Use this URL to cite or link to this record in EThOS: https://ethos.bl.uk/OrderDetails.do?uin=uk.bl.ethos.745691
Title: Culture, heritage and the politics of identity in national and tribal spaces : the city and the traditional village in Botswana
Author: Mwale, K. P.
ISNI:       0000 0004 7226 8575
Awarding Body: University of Sheffield
Current Institution: University of Sheffield
Date of Award: 2018
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Abstract:
Studies into architecture in Botswana posit that architecture in the capital city- Gaborone is a result of the imposition of British culture received through the historical conditions of colonisation and independence. This study seeks to go beyond this generalisation by examining architecture in Botswana, grounded in the construction of national and ethnic cultural identities, a sense of history, the idea of culture and its implication on space. It explores the relationship between identity politics and architecture. It traces various postcolonial identity-making practices in the city and traditional villages, which I argue, reveal a scenario whereby identities are re-interpreted and re-inscribed as part of the process of postcolonial manifestations of identities in space. Gaborone was planned as a capital city during the transition to self-rule and was envisioned as a mirror image of a nation, this process involved a search for postcolonial national identity and nation-building imperative. By analysing the archival documents and case study material on the city's planning legacy in relation to the socio-political context, I argue that these material facts provide a lens through which the representative spaces of the nation and state can be critically examined. I suggest that the process of envisioning the city is far more complex and nuanced than it is usually portrayed in literature, and it entails the negotiation between design professionals, the extant Tswana political elite, and colonial administrative officers. The study traces the persistence of national identity construction within the post-colonial period in the urban spaces. It illustrates that the spaces provide a platform where the national ii culture and identity is being formed, promoted, legitimised and consumed through national institutions and cultural activities such as markets and performances. In contrast, the recent ethnic cultural consciousness amongst ethnic communities presents a contrasting case of the construction of culturally derived identities. The analysis of the historic core of the village traces how the ethnic group of Bakgatla is constructing their own cultural spaces by examining historical and cultural landscapes of the Phuthadikobo cultural precinct and the Moruleng cultural precinct. The study argues that the built environment in postcolonial Botswana should be examined in connection with the wider socio-political changes; in this regard, the study draws theoretical insights from cultural studies, colonial, nationalism and postcolonial studies. It makes a contribution to the recent literature on architecture in postcolonial countries, which seeks to go beyond the perspective of colonial power representation as domination, but the constant negotiation between actors and practices. Additionally, it contributes to the conceptualisation of architecture and urbanism in relation to the construction of identities and meaning.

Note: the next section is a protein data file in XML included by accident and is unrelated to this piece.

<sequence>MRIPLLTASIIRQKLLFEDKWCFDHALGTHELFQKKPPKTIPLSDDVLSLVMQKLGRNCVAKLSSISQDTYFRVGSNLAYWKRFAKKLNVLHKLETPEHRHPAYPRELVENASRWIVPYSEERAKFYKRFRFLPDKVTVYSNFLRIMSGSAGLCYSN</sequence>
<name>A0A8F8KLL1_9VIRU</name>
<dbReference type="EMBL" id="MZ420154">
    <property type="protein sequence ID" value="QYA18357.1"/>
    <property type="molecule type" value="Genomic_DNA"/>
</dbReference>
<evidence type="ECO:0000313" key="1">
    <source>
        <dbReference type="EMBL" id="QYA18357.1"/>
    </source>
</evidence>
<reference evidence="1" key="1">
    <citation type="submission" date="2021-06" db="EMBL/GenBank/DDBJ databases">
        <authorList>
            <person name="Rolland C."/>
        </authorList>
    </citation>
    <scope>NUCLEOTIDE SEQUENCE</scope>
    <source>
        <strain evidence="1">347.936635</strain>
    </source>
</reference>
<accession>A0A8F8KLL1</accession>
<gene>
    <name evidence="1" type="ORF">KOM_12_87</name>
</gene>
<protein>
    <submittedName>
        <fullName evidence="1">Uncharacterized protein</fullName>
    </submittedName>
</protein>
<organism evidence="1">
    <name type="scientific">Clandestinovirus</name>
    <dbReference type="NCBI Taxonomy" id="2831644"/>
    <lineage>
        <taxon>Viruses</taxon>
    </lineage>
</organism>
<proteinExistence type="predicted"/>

Supervisor: Lintonbon, J. Sponsor: Not available
Qualification Name: Thesis (Ph.D.) Qualification Level: Doctoral
EThOS ID: uk.bl.ethos.745691  DOI: Not available
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